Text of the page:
The history of Turin by Tesauro preserved by the library is composed of two volumes in folio, printed by Bartolomeo Zavatta. They contain front page drawings printed on a copper matrix and front pages with woodblock letterpress brand, big decorated drop caps and precious typographic friezes. Two illustrations in the text of the second volume are engraved on copper matrix by Tasnière and in the marvelous front page it is represented the map of Turin held by one of the represented characters: in the chart can be noticed the enlargement made by Carlo Emanuele I and the later one in Po contrada.

Volume Historia di Torino del Tesauro

In the library is also possible to see the controversial Historia di Pietro Giovanni Capriata, (Genova, 1638 and 1649), in two volumes in which are included all the battles in Italy from 1613 to 1634 and then in Italy and out from 1634 to 1644. The second volume opens with an allegorical front page drawing that shows three dogs barking at the moon, with a latin text that refers to the author who wrote the opera despite the barking of ill-thinkers, like dogs barking at the moon. It is an in-depth work about militar history of the first half of '600, with a particular sight to the facts set in Liguria and in Piedmont: Capriata was born in Genoa in the last years of '500, he was defined by Denina the Guicciardini of the XVII century, but was heavily criticized by Tesauro. In Piedmont all the copies of the first volume were seized, since it narrated the facts about the war in Monferrato in a pro-Spanish key. Pope Urbano VIII was also inflexible, since he didn't appreciate that kind of interpretation and the negative words about his nephews cardinals Antonio and Francesco Barberini, and also about cardinal Mazzarino. He did try to obtain the modification of the text.
The Historia largely spread around Italy and abroad, but the critics about Capriata's venality, which could have damaged his fairness, were really hard. The critic from 1700s, besides a generally negative valuation of the 1600s historiography, attributed to Capriata a certain amount of credibility, and Muratori himself took from his work for the 1600s part of the Annali.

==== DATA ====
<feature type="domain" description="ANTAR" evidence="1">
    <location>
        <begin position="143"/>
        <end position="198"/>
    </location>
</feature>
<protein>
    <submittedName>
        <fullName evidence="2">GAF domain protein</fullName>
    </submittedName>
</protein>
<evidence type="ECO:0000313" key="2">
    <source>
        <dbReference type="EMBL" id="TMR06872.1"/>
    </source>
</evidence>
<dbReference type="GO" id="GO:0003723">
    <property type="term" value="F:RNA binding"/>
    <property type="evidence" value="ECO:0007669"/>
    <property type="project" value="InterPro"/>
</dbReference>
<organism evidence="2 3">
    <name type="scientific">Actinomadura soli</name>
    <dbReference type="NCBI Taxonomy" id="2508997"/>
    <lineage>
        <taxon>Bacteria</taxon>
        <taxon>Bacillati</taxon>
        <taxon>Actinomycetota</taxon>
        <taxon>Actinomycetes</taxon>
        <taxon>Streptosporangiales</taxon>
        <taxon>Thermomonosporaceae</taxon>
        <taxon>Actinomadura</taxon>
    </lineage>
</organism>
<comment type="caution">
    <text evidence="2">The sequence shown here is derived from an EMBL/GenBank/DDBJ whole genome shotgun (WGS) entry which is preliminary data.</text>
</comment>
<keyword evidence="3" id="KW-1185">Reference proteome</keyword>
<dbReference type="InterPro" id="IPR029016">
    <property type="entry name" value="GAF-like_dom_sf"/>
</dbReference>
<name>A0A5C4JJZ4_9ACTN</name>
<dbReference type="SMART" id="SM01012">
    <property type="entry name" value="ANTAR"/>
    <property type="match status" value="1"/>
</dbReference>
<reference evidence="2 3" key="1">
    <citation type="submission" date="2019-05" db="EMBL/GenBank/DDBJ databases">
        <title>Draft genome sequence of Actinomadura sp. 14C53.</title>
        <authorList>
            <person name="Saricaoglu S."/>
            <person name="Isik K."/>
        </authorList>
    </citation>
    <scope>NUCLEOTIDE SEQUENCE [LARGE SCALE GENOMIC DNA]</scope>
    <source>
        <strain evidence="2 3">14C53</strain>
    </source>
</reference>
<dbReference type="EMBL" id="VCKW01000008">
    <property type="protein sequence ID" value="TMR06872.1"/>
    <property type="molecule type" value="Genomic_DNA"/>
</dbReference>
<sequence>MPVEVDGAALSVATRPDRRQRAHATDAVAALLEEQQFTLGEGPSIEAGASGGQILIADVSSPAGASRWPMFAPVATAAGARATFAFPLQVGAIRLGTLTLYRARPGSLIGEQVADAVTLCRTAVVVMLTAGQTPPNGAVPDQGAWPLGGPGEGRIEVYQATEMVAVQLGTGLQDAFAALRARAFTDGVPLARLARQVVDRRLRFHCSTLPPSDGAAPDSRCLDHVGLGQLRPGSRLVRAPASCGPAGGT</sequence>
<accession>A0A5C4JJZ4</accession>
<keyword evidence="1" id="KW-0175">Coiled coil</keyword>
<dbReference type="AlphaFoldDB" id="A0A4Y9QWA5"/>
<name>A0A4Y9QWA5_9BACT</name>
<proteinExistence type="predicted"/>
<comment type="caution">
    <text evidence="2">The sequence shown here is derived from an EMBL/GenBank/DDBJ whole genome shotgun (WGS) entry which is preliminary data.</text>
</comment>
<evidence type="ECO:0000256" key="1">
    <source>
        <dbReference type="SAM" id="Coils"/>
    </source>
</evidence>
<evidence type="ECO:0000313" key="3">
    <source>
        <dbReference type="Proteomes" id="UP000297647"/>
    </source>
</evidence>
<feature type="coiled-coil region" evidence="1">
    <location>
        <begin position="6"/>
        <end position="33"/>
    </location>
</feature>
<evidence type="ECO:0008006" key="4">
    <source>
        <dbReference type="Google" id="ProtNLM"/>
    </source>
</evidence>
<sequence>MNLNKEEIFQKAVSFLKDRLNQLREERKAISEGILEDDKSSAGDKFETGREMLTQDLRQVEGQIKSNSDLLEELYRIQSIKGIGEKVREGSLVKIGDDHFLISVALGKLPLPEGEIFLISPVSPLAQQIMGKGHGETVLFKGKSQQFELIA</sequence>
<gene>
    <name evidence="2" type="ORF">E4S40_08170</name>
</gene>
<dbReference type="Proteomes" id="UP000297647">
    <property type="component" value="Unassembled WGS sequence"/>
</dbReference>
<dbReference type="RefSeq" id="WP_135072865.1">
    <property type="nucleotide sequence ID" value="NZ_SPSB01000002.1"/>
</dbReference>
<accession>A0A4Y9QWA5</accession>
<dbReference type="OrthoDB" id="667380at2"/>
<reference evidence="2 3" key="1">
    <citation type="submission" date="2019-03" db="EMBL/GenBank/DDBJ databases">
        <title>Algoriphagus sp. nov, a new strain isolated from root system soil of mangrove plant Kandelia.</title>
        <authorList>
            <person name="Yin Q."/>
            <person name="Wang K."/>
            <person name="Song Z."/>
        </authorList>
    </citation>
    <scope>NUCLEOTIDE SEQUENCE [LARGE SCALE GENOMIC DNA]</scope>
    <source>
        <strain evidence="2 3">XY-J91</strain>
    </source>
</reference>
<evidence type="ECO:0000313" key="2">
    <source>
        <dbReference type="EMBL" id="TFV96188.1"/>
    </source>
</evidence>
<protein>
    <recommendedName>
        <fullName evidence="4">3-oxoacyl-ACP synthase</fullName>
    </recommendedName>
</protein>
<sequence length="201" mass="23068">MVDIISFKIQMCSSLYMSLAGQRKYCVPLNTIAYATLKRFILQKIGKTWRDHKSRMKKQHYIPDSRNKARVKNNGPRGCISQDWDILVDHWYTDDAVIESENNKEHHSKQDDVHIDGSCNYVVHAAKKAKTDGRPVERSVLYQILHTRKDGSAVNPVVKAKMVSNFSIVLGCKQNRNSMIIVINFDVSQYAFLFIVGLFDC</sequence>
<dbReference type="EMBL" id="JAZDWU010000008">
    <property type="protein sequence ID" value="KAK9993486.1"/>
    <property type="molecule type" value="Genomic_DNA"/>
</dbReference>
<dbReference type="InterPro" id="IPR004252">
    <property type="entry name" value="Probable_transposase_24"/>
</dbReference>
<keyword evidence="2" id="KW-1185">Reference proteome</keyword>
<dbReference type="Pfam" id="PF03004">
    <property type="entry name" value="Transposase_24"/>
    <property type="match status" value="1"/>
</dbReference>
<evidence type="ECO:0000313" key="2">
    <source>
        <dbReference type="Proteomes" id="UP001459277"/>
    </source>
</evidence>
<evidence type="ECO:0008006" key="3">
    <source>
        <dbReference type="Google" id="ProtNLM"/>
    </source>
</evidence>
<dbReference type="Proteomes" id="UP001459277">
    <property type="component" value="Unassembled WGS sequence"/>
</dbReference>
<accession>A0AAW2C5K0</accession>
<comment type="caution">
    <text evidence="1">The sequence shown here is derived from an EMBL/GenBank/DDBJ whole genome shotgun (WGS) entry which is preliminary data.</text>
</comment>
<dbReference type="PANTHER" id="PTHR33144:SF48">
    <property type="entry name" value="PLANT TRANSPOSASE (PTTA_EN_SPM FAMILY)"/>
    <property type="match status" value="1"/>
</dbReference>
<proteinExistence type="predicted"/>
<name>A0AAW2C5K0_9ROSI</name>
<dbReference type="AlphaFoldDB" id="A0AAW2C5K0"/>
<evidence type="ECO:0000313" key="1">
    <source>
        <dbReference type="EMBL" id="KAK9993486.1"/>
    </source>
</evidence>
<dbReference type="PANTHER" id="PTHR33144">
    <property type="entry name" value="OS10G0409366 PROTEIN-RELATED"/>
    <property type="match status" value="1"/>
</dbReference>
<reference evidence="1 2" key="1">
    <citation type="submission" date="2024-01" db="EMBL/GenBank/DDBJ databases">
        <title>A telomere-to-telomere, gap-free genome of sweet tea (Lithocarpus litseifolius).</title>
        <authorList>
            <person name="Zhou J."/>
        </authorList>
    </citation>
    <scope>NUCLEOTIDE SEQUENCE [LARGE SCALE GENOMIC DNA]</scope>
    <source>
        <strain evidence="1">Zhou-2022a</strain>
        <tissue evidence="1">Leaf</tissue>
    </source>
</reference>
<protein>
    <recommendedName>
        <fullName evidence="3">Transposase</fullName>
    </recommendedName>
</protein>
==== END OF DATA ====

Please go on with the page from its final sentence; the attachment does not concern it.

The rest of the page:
In the end two interesting volumes about the history of the Waldensians in Piedmont must be reported: The History of Evangelical Churches of the Valleys of Piemont (London, 1658), by Samuel Morland, with topographic map of the valleys, and Histoire generale des Eglises Evangeliques des Valles de Piemont ou Vaudoises (Leyda, 1669) by Jean Léger, also having an allegoric front page and a topographic map.
Samuel Morland (1625-1695) was an English diplomatic, inventor and cryptologist, who was also famous as a great mathematical and latinist. He projected calculating machines, a portable metal heather, a megaphone, a winch and a device made to encrypt. His hydraulics works were also important. Between his scholars there was Samuel Pepys, who would have become famous for the diary. Moreland was credited at the court of Carlo Emanuele II to lodge an appeal in favor of the evangelic churches of the valleys in Piedmont and during this stay he wrote the book.
Jean Léger (Villasecca, Val Germanasca, the second of February 1615 - Leyda, 1670) was a reformed pastor in Prali, Rodoretto and San Giovanni, moderator of Waldensians churches and pastor of the reformed church of French language in Leyda. Protagounist and witness of the Waldensians massacre (the so called Pasque Piemontesi, April the 25th-27th 1655), he gave one of the first historiographical reports of the fact in the two volumes of his book, for which he was considered one of the main Waldensian historical of the 1600s.